Published 03 August 2012
Between 1879 and 1916, over 60,000 Girmityas, or indentured labourers, were shipped from Bengal and other parts of India to work on Fijian sugar plantations. One in three returned home after their contracts expired but most stayed on, forever changing the social landscape of this dreamy South Pacific nation.
Text and images by Ian Neubauer
Unlike most migrant groups that settle in faraway lands, Indo-Fijians have wholly retained their genetic and cultural identities. Historians attribute it to the legacy of race-based politics and other manifestations of ethnic tension that prevented assimilation between Indo-Fijians and their native Fijian hosts. But the argument discounts Indo-Fijians’ love for all things ‘Indian’ and their ineradicable desire to incorporate them in their day-to-day lives.
Most have never been to India nor do they aspire to, yet the vast majority speak Hindi. Many Indo-Fijian women still dress only in saris, while Hindu temples and shrines pockmark the land. And they’re absolutely fanatical about curries – an affliction they seem to have passed onto their hosts. But the real buffer to assimilation is their taboo against intermarriage. It took root in the colonial era when the practice was forbidden and has been flamed over the decades by Hindu notions of racial purity. Today, 95 percent of Indo-Fijians marry their own kind and to get a true measure of what it means to be Indo-Fijian, one must attend a wedding ceremony. Wrangling your way into one isn’t overly difficult. They usually take place under canopies at roadside locations and if you wander too close you could be dragged in – like it or not.
My crash-landing at an Indo-Fijian wedding was less deliberate. I was on assignment in the Sabeto Valley when I heard a hullabaloo of horns. A cavalcade of cars and buses came speeding down the road, the lead vehicle adorned with a mesh of pink garlands. I stood aside and took in the spectacle until one of the last cars pulled over and an Indian gent stuck his head out. “Where you going?” he asked. “To the next village,” I answered. “Jump in. I’ll give you a lift.” His name was Dev Mishrada and he was born in the Sabeto Valley and by the time we reached the village, Dev had invited me to join the wedding. An introduction to the father of the groom made it official and I was welcomed into the fold.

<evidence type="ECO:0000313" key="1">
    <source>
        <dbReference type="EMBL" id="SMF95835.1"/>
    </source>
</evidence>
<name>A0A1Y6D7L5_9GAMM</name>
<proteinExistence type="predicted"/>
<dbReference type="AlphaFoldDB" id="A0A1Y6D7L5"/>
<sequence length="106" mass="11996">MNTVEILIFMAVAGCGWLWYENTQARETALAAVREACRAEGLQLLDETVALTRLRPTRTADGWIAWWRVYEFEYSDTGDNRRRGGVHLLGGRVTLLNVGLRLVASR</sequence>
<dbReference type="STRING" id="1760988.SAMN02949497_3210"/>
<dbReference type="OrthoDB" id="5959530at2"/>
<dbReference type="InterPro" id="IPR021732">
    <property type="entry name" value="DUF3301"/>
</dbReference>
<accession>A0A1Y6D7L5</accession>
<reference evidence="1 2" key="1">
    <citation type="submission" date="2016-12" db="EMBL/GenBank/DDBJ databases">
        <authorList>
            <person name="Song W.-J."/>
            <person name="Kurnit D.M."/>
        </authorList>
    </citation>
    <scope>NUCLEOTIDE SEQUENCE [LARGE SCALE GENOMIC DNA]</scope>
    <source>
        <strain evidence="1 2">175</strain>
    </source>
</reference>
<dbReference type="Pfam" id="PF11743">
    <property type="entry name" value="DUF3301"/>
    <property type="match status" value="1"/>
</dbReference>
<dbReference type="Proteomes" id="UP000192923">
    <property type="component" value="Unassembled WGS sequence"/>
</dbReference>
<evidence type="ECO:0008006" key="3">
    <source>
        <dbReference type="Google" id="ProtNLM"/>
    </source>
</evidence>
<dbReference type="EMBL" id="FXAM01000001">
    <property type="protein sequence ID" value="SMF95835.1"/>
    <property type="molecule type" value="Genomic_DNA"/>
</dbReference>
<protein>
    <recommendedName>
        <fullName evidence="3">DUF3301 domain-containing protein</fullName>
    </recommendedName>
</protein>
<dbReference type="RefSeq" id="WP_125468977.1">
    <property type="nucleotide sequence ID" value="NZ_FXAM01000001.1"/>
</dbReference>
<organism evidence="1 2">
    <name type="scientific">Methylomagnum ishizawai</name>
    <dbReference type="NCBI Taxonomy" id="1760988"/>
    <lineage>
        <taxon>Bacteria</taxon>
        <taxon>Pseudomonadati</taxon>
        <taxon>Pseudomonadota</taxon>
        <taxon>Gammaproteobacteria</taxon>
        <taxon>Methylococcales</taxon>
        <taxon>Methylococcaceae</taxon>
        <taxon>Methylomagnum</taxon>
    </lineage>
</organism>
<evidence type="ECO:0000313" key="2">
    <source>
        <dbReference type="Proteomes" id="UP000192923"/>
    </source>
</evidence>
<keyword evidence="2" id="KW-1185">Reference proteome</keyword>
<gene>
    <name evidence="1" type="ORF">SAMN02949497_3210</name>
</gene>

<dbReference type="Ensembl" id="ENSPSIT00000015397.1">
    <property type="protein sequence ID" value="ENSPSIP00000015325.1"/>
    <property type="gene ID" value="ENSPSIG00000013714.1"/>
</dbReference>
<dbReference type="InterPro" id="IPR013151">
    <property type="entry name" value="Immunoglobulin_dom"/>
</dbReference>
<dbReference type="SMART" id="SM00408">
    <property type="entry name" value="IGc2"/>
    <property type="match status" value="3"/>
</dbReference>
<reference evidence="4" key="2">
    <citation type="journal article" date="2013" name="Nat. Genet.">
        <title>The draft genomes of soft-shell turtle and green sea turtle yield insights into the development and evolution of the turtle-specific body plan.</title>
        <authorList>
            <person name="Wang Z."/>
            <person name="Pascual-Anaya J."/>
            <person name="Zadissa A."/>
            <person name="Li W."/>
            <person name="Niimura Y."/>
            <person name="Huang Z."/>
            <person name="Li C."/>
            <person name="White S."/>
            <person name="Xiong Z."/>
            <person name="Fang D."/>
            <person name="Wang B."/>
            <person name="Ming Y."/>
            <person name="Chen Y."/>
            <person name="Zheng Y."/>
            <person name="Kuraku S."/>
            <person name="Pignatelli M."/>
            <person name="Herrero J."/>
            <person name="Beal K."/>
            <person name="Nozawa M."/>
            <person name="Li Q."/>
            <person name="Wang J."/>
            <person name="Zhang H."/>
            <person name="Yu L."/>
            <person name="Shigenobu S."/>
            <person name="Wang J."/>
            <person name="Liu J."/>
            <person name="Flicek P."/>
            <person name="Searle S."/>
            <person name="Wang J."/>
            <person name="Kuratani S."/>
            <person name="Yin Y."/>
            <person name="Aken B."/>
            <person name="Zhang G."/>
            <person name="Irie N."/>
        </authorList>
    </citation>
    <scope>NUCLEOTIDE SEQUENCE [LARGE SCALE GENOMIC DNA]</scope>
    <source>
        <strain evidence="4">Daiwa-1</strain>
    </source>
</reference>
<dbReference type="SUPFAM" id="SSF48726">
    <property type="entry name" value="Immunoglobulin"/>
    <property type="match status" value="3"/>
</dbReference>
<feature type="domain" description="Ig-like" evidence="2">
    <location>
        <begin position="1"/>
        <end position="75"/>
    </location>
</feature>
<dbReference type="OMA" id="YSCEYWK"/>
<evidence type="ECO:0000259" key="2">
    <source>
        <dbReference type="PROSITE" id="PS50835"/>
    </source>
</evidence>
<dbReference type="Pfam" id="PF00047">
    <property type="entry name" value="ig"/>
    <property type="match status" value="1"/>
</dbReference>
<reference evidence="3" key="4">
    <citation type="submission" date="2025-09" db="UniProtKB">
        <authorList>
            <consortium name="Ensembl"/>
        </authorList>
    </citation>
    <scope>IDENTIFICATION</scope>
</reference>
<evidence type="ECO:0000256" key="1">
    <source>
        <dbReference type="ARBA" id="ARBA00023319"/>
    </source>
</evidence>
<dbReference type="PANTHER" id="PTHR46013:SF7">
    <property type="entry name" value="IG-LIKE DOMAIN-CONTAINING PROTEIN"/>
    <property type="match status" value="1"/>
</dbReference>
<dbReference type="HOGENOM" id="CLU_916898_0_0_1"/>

Indian weddings take place under canopies at roadside locations and if you wander too close you could be dragged in – like it or not.
The participation of relatives is extremely important here, for a Hindu wedding is more than the marriage of two people. It’s the marriage and merger of two families. The ceremony began on strip of grass outside the canopy where, one by one, the bride’s mother, grandmother, sisters and aunties applied kumkum to the groom’s temple and threw flowers over his head to drive away any impure thoughts. It was followed by a private blessing by the Hindu priest in Sanskrit that went on for the best part of an hour. All the while the groom remained tight lipped with a deeply solemn look on his face, as did the bride when she was finally walked down the aisle. Family members sat behind them in rows, cross-legged on the floor, while the guests, about 200 of them, sat on thin wooden benches – women on one side and men on the other as a loud Hindi band played between religious citations.
At the two-hour mark, the children and elderly moved to the dining area to eat. The food was strictly vegetarian but in no way bland: cinnamon fried rice, curried potato and eggplant, mango chutney, cucumber salad, coleslaw and roti baked fresh in a clay oven. The ceremony concluded with the kanyadaan, the giving away of the virgin. The bride’s father put his daughter’s right hand into the groom’s while reciting sacred verses and with that, the couple were officially wed. And while the proceedings would continue for several more days, the brief but colourful interlude gave me a Technicolor insight into the strength and vitality of the Indo-Fijian community.